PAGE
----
10 Minutes With Helena Oliviero: Part One

We talk with coffee champion and Q Grader Helena Oliviero about her career, her life in Colombia, and what it means to be a young woman in the male-dominated coffee world.  

BY TANYA NANETTI
SENIOR ONLINE CORRESPONDENT

Featured photo courtesy of Helena Oliviero

Helena Oliviero, originally from Tuscany, Italy, is 28 years old, but already she has had a long coffee career. She has been a Specialty Coffee Association (SCA) champion in various competitions, become a Q Grader, and moved to Tolima, Colombia; she currently spends half of the year in Tolima and the rest in Italy. In this two-part interview with Helena, we get to know her.

Barista Magazine: Let’s start from the beginning: When did your relationship with coffee start? How?

Helena Oliviero: I started working with coffee when I was 17 and still in school, as a waitress and barista during the summer, and then continued working during the winter while I was finishing up the last two years of scientific high school.

When I finished school I moved to the U.K. wanting to work as a bartender but ended up working in an Italian deli as a barista and waitress. I was “fighting” with another colleague and I wanted to show that my work could make a difference. This is how I initially approached latte art, starting to look for latte art courses just to discover that there was so much more in the coffee world. I took my first course at the Espresso Academy in Florence and immediately afterward I attended the first Barista Guild of Europe Camp in Greece. 

Helena wear a patterned shirt and stirs coffee in an ibrik at the Cezve/Ibrik Championship in Italy in 2016. She wears a headset. Blurred sponsor brand logos are visible behind her on a white wall behind the stage.
Helena at the first Italian Cezve/Ibrik Championship in 2016. Photo courtesy of Helena Oliviero.

You became a coffee professional in Italy; what were your first steps into the coffee world? What was your coffee career when you were still living in Italy? 

I felt that in the U.K. I was not going anywhere; I applied for barista jobs in London (I was in another city) and was not very successful, so I decided to go back to Italy and choose a situation … which in the end helped me become a trainer for Espresso Academy. There I learned a lot; I had the freedom to participate in coffee events, to travel, and to teach.

It may sound cliché, but I really learned about coffee when I started teaching. Around the same time, I won the first Italian Cezve/Ibrik Championship in 2016 and then the Italian Cup Tasters Championship in 2018.  

And then a new chapter in your life: Colombia. How did it all start?

I was traveling and teaching courses in various countries, and one day I visited Colombia, to run SCA-certified courses and to look for coffee to export in the EU. This is how I met my husband, a specialty-coffee producer in Colombia.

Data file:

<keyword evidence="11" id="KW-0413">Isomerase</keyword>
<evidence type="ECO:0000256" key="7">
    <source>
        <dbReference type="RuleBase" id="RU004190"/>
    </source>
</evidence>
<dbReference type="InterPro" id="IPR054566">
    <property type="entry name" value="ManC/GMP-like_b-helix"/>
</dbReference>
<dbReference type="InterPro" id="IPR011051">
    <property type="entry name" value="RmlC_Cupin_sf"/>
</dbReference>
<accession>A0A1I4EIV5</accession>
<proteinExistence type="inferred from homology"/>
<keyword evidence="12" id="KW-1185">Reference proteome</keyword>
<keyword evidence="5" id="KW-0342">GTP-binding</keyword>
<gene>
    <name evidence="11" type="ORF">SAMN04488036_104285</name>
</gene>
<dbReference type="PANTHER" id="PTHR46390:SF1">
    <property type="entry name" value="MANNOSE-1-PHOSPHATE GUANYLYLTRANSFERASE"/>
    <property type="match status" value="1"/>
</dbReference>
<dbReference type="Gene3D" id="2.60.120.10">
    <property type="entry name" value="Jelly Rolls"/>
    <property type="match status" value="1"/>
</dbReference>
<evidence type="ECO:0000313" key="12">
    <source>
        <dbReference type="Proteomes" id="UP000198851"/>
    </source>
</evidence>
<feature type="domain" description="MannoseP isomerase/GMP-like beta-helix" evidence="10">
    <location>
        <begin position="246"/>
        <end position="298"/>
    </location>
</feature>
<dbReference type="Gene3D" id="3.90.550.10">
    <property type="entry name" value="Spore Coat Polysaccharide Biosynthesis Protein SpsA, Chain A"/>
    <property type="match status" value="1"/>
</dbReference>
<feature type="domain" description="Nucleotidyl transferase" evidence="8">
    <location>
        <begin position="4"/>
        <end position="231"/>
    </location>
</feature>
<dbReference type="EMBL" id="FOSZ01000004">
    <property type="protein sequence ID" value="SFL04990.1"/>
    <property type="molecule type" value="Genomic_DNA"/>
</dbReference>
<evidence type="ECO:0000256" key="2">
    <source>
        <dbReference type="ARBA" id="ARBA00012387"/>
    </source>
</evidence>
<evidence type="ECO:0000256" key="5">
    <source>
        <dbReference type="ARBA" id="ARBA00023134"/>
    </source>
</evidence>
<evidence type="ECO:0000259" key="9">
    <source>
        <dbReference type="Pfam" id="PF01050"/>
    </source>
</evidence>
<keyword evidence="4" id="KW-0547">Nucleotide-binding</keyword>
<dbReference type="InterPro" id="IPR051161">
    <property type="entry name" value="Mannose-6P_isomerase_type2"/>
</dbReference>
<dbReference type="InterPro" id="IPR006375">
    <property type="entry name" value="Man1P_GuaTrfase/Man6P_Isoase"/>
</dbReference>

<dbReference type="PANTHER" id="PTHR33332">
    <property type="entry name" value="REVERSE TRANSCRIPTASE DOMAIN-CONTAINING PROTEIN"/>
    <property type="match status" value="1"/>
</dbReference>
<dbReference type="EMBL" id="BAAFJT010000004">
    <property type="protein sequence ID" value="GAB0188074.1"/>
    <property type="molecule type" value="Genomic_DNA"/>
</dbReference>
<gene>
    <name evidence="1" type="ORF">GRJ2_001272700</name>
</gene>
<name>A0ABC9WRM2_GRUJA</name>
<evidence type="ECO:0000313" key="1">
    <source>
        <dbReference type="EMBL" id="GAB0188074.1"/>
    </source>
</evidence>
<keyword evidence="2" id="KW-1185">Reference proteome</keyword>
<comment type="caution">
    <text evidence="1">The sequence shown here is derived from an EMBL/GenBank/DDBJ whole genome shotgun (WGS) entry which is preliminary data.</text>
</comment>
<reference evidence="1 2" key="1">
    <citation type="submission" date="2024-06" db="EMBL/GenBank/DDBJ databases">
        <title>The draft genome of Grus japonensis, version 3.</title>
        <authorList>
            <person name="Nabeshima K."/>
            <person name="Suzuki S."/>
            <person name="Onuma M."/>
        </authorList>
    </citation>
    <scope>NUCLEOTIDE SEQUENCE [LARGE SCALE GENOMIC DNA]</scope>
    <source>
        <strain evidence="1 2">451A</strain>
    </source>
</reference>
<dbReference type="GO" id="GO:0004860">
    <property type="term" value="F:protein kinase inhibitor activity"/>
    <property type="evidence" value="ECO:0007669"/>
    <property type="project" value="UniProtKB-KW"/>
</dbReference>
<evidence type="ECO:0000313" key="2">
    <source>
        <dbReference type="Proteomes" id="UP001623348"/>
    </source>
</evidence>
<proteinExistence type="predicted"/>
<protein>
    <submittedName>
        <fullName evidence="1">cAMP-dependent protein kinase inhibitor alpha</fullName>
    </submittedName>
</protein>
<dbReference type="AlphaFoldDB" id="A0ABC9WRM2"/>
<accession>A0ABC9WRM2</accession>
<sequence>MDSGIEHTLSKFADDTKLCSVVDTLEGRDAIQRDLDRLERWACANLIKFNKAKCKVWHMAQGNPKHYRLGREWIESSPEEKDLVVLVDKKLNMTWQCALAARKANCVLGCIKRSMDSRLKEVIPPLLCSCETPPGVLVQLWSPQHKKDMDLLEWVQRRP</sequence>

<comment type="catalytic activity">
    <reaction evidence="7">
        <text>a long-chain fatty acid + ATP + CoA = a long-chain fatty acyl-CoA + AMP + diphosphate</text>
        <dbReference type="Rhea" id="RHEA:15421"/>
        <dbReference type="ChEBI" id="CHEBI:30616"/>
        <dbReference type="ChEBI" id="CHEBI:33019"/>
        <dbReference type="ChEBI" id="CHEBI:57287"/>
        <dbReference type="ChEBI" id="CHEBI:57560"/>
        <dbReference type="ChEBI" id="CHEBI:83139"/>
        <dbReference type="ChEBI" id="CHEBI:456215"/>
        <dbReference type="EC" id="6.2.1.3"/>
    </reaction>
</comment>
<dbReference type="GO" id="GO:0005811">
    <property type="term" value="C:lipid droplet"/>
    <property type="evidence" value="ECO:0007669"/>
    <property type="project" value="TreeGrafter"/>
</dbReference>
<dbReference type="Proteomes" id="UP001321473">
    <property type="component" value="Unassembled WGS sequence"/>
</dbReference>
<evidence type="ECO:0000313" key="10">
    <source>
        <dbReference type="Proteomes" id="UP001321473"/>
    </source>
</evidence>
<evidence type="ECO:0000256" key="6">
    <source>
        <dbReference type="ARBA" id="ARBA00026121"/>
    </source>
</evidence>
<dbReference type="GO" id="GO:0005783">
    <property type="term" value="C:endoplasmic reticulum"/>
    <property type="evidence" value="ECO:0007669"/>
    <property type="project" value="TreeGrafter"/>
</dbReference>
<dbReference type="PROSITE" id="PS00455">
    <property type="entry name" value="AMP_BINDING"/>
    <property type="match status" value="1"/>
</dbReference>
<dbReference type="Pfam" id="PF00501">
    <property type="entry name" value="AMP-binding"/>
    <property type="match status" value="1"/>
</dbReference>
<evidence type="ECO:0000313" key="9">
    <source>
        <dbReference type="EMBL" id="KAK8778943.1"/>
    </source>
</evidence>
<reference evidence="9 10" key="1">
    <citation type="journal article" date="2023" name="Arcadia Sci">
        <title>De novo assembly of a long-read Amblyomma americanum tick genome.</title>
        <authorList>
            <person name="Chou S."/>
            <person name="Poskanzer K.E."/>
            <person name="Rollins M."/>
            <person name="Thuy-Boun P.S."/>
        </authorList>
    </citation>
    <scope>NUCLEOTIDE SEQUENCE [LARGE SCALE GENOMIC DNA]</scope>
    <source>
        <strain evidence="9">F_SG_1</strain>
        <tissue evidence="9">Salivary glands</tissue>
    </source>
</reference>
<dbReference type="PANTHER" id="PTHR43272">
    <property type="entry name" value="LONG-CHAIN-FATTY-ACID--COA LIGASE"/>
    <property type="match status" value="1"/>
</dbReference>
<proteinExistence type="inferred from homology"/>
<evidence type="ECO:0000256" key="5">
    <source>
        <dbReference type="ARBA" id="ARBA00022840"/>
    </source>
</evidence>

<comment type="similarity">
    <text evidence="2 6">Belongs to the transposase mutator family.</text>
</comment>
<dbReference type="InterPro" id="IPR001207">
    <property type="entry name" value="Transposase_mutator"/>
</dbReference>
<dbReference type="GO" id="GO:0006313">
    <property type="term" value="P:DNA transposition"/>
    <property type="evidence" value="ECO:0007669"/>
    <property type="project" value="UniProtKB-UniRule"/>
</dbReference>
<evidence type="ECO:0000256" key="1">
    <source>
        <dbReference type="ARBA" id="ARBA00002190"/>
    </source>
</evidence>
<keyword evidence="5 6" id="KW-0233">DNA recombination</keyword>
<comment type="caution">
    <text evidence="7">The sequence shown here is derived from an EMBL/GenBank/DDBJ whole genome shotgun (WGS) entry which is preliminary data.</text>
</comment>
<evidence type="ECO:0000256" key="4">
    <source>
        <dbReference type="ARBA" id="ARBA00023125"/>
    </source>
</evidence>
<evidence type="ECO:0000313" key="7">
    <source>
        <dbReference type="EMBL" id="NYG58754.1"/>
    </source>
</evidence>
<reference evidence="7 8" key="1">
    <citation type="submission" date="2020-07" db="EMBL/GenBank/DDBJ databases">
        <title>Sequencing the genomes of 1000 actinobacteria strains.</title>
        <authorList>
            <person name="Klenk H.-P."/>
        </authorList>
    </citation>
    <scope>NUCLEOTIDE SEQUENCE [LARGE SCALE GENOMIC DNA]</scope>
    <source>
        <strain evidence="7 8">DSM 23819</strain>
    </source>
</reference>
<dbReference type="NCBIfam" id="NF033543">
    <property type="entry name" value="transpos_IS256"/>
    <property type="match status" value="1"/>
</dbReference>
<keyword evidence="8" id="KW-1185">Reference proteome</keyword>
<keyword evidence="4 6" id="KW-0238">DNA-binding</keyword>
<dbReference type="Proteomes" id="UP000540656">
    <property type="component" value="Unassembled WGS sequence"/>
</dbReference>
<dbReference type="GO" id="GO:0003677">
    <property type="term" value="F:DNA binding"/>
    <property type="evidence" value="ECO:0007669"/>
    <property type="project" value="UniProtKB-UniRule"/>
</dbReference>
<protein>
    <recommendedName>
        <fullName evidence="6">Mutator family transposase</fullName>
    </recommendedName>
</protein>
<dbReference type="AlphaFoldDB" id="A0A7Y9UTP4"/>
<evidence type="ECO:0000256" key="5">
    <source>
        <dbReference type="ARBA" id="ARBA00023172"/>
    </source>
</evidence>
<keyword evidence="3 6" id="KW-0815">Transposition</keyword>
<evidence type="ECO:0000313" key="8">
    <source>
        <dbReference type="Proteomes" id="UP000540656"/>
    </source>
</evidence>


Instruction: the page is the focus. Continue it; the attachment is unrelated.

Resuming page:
A sunset in Colombia over tree-packed, deep green mountains and small valleys. The sky is partly clouded and has notes of pink, orange and yellow fading up to blue.
Helena, who is Italian, now spends half the year in Colombia. Photo by Niels van Altena via Unsplash.

Do you remember the first time you visited Colombia? Was it love at first sight?

What I found amazing about Colombians in rural areas is their hospitality. You can go from one finca to the other and they will treat you like part of their family. They will proudly show you what they are doing and where they live. They will always offer you something to drink and eat. You can end a “finca touring” day with a couple of breakfasts, various lunches, more merendas (snacks), and multiple dinners. It’s offensive to refuse food … 

When and why did you decide to move to Colombia?

Did I move to Colombia? I enjoy living in the finca where I can take care of the process and cup, but I consider myself to be a world citizen ready to travel to teach and learn from people. 

A woman's hand pours espresso from a metal pitcher into a white porcelain espresso cup, next to a small rocks glass of sparkling water.
Helena tries coffee from local growers during harvest season to help get them into higher-paying markets. Photo by Nathan Dumlao via Unsplash.

That said, I went to Colombia in January 2020 (just before COVID started) on a one-way ticket. When the pandemic started, I decided to stay in Colombia; I was in love. 

Tell us a little more about your life nowadays. What do you do for a living? Do you spend your time more in Colombia, or do you often go back to Italy?

I’m currently teaching courses internationally. In the last three years, I’ve spent half time in Colombia and half time in Italy. When I’m in Colombia, I’m involved with the harvesting and processing of the coffee of the finca. During harvest season, I’m also cupping coffee (grown by) people from the same area, to find a better-paid market for their products. 

Part two of this interview will appear tomorrow at Barista Magazine Online.

ABOUT THE AUTHOR

Tanya Nanetti (she/her) is a specialty-coffee barista, a traveler, and a dreamer. When she’s not behind the coffee machine (or visiting some hidden corner of the world), she’s busy writing for Coffee Insurrection, a website about specialty coffee that she’s creating along with her boyfriend.

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